What happens if one night you imbibe too much alcohol - and when you pass out someone rapes you? This is what happens to Alex. She is attending a private school and studies music. One January morning, she awakens to find herself in a bed and a room where she has never been before. She is naked and there is a strange guy in the bed with her. She sees opened condom packages and then realizes what has happened, though she cannot remember the details. She can't even remember the guy's name. Alex quickly gets dressed and goes back to her room on campus. From there she tells her roommates and one of them insists that she speak with her older sister. They want her to go to the police, but Alex doesn't see that as an option. She doesn't remember what happened and she knows that she was out of her mind drunk the night before. She doesn't want her parents involved because she doesn't want to go home, and I don't think there is a lot of trust between them. Her sister, who is an alum of her school, tells her to go to a secret organization of students which she coincidentally started years ago. This organization, called The Mockingbirds, handles justice at the school. Alex makes her complaint to The Mockingbirds and the rest of the story is how she stays strong and is able to get some justice against this boy. I really loved this story. It was well-written and the characters were likable. It kept me interested. I do believe that Alex should have gone to the police, or at least to an adult on campus, but the reality of it is that many girls don't ever report this type of crime to anyone. They suffer through and never stand up. That is the important lesson here. If something like this happens to you, you need to stand up and fight for justice. Since the author actually was date raped in college and stood up at a time when date rape was not a believable crime, I believe this mirrors some of what she went through and faced. I really believe that THE MOCKINGBIRDS is a very important book that teens should have to read and discuss. *Gold Star Award Winner!show moreby TeensReadToo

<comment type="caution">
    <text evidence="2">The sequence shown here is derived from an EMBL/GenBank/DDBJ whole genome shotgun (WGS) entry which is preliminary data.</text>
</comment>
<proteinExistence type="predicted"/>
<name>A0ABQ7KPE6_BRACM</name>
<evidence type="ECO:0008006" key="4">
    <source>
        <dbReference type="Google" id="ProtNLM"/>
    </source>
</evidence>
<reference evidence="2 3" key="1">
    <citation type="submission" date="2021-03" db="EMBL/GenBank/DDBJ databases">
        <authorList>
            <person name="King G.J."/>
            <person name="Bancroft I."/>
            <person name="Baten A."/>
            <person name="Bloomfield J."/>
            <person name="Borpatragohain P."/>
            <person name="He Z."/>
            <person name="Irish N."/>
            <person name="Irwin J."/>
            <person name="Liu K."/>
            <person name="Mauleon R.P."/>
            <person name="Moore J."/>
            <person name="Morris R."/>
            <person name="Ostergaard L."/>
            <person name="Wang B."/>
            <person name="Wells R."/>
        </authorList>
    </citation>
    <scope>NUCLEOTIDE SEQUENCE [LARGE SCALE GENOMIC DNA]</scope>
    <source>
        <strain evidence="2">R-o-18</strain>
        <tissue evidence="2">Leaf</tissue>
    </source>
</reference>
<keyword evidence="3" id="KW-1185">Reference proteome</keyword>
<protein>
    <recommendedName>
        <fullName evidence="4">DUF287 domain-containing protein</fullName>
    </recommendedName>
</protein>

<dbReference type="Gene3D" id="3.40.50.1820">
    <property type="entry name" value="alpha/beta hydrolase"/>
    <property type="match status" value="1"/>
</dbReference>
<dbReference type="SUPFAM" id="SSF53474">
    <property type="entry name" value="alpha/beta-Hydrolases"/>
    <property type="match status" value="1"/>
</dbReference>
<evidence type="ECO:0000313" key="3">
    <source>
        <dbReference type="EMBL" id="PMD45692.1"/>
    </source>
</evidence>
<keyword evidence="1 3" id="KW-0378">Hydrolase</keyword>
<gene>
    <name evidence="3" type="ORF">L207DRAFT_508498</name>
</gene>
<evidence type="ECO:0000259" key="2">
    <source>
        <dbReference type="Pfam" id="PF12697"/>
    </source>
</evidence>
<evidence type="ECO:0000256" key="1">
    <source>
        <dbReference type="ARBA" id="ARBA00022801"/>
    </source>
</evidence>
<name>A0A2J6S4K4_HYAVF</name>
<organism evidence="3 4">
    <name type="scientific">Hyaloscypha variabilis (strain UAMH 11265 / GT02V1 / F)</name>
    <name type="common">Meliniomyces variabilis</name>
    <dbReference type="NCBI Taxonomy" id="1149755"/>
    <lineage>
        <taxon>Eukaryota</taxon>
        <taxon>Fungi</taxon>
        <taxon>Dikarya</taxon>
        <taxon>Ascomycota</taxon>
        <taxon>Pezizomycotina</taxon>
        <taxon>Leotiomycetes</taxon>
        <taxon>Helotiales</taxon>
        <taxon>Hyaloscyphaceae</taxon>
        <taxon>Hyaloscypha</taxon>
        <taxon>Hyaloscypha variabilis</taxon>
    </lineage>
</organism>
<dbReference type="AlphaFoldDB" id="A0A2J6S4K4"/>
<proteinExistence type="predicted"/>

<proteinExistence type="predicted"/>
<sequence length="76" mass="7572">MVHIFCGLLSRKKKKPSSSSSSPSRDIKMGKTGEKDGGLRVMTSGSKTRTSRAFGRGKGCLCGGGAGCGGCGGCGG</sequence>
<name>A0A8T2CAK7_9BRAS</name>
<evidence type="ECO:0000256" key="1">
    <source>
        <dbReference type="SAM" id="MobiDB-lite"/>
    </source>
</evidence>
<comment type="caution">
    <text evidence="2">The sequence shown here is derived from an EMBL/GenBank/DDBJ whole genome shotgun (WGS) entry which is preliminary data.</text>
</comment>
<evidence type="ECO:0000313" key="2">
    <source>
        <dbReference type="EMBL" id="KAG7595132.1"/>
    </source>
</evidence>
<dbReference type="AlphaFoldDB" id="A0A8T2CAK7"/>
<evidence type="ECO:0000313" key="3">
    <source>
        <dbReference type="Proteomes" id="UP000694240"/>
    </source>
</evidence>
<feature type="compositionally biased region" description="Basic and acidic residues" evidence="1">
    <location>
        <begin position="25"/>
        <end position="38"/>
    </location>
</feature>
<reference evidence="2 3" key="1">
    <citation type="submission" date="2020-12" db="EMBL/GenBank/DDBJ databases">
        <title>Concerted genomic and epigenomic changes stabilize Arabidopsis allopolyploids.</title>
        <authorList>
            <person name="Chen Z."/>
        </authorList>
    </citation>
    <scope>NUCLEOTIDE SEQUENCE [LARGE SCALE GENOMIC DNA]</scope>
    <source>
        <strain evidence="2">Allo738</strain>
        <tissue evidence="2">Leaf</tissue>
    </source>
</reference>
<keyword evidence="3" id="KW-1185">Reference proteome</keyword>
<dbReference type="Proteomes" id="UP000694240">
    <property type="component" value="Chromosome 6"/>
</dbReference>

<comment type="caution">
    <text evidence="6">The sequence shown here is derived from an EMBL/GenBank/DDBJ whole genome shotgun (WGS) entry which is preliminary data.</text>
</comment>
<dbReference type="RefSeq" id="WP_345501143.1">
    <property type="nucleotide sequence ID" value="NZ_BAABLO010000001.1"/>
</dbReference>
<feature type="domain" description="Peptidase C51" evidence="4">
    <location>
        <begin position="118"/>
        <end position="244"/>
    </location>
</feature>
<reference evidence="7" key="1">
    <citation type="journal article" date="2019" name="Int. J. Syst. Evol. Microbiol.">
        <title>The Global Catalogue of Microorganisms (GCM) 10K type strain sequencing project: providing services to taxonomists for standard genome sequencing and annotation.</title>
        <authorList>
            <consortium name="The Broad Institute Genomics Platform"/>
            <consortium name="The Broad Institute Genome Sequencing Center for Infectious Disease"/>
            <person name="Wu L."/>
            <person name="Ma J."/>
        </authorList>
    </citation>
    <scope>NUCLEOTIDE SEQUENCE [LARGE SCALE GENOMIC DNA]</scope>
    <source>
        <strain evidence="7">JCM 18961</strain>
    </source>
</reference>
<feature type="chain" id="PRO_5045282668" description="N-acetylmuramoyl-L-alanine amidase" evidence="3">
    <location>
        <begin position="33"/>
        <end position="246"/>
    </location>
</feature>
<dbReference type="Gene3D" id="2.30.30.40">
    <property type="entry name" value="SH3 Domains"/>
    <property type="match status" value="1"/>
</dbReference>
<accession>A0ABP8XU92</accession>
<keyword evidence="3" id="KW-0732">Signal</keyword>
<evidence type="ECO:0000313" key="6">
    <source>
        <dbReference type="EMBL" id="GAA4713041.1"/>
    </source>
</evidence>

I'm hoping I can get more put into this review than AH!! I Loved it!! Fan girl SQUEE!! Maybe now that I got that out of my system I can write something coherent ;) The Mockingbirds begins with Alex waking up in a room that is not hers, in a bed that's not hers, completely naked, and beside a guy she doesn't remember going home with. As she rushes to gather her clothes and get out of the room he wakes up and informs her that they had sex, twice. As Alex does the walk of shame back to her dorm, wearing the same clothes she wore the night before, she wonders how someone could loose their virginity and not remember it. This is such a powerful book. We are taken through the journey along with Alex as she struggles with what's happened to her. As she avoids the cafeteria so that she doesn't have to see him, or hear him telling his friends how she was easy. She walks the long way to classes to avoid running into him. We're with her as she struggles with whether she should tell anyone, whether she should stand up for herself. And we are with her when she finds her voice and finally stands up for herself, and other girls like her, and decides to *SPEAK LOUDLY*. This book was very emotional, but it's written so well that you feel like you're living her struggle along with her. I was laughing and crying and screaming in outrage while reading this. This book helps me realize that we all need to speak up when bad things happen, whether for ourselves or for someone else, and help cause a change to be made. We can all do something! This book is wonderful for teens and adults alike, and I hope everyone rushes out to buy a copy ASAP!show moreby Reading Angel